Puppet Heap, founded by Paul Andrejco in 2004, is a puppet design studio with three divisions that works with clients such as The Walt Disney Company and Nickelodeon. In the fall of 2011, the company’s first line of retail puppets was sold in the U.S. Andrejco describes his philosophy behind the studio, puppetry, and the characters his team is creating.
Nancy Lombardi: Explain Puppet Heap and its three divisions.
Paul Andrejco: Puppet Heap has always been a company that considers puppetry a whole art, in that design, fabrication, and performance are considered equally with every project we do. For legal and business-related reasons, we have three divisions: Puppet Heap, Puppet Heap Playthings, and Puppet Heap Moving Picture Company. Puppet Heap, you might say is the original parent company. It is the workshop, the heart of the whole operation. This is where all our characters are designed and built. It is where most of our experimentation and play happens. It’s where we figure things out and new ideas are born. The retail line is designed and prototyped here, as well.
Puppet Heap Playthings is our retail division. This is the company that produces our puppets to be sold to consumers. The first series of these puppets is called Mother Hubbard Among Others, and features six characters from Spudbottom, a whole town of stories. We call it Puppet Heap Playthings because our intention is that everything we make will embody a sense of play, no matter if it’s a puppet, a pillow, or a greeting card.
Our multimedia division is Puppet Heap Moving Picture Company. This is the entity that produces our web content and short films. Through this company, we specialize in productions that heavily utilize puppets to tell their stories.
N.L.: Let’s focus on the Puppet Heap Playthings branch first. What does the product line entail? Where are the items manufactured and sold? How are you marketing the line?
P.A.: At this moment the product line is comprised of the first series of hand puppets, which is called Mother Hubbard Among Others. The characters are: Mother Hubbard, Toby (her dog), Lucy (the cat and the fiddle), the Constable, the Doctor, and the Cabby. They sell for $19.99 each and are manufactured in China. They are sold in toy stores all across the U.S., as well as a few online retailers including Amazon.com and museumtour.com. Consumers can also check out the store locator on our website www.spudbottom.com.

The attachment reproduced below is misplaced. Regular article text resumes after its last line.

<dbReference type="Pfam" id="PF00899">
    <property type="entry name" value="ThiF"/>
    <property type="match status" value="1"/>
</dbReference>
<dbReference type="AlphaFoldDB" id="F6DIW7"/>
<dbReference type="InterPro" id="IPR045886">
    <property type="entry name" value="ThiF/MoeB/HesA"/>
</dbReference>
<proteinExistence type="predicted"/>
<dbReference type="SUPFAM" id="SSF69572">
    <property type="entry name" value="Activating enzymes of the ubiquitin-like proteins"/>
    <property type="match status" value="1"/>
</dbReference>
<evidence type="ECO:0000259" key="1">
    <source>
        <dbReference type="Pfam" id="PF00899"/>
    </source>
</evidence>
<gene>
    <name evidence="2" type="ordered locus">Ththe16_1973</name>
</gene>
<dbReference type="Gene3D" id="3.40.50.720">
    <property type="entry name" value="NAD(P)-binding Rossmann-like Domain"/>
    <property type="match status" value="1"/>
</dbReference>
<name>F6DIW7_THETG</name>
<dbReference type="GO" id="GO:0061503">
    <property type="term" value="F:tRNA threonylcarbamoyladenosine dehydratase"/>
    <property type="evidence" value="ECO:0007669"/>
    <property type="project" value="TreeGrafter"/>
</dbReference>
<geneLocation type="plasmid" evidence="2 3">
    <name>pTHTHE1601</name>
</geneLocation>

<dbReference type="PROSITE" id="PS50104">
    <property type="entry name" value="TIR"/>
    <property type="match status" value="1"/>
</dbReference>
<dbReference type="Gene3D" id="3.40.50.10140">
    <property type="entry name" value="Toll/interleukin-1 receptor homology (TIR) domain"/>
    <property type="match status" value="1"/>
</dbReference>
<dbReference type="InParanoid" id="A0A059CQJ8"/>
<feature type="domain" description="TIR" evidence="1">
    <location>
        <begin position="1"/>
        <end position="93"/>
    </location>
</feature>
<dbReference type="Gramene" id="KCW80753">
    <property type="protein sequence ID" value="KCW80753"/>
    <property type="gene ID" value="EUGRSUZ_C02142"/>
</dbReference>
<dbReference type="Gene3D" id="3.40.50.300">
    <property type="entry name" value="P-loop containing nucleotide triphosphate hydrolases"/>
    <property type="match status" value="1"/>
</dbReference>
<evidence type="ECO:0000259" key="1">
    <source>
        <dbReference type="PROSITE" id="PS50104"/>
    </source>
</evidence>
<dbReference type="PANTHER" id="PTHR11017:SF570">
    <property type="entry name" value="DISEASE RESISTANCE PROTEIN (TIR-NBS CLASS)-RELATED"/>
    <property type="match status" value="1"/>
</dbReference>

We are marketing the line mainly through our website, social networking sites such as Facebook and Twitter, but also through various magazines and newspaper articles.
N.L.: With all of the tech-based things ready to grab kids’ attention, how do puppets fit into the world of today’s kids? Why is this type of play important?
P.A.: It wouldn’t be entirely accurate to say our puppets are not in some way tech-based. A big part of what these characters are can be found on our website where people can watch fun video shorts and experience the world of stories they are immersed in. In addition, we will soon incorporate games and a video platform on the site where people can upload and share their puppet shows.
But, yes, fundamentally we are selling real physical objects—puppets! And the thing about puppets is that they are not a private, internalized experience. They are not dolls who come to life entirely within our imaginations. Puppets are meant to be performed, to be played with out loud, in real space, with—and for—other people. It is a kind of play that externalizes our imaginations and manifests something spontaneous and new. And it all happens now—in this moment, in this place. Where dolls are introspective, puppets are interactive and alive.
I think, by playing in this way, entirely new and unexpected ideas and stories come into being. This is how we “write” at Puppet Heap. We take thing A and thing B, put them together and listen to the story they want to tell us. This is what I find exciting about being able to offer these puppets not only to kids, but to everyone.
N.L.: Who is the audience for the films created by the Puppet Heap Moving Picture Company? Where are they aired/released? Are these original stories created by your company or do others come to you with ideas and you create the puppets for the story?
P.A.: The stories we create are original, but they are usually based on mythology, folklore, old songs, that sort of thing. I’d like to think the films are for everyone—there’s something in each of them for kids and adults alike. We show them on our websites, www.spudbottom.com and www.puppetheap.com and in film festivals around the country.
P.A.: That is hard to say because I usually prefer to design and build the unusual. They are all unusual in some way. I think the Cabby is interesting because of his amazing mass of tentacles pouring out of his little jacket. Fritz the Goat is also neat because of his rag-mop pelt and Taiwanese-style construction. To view the characters, click here: www.puppetheap.com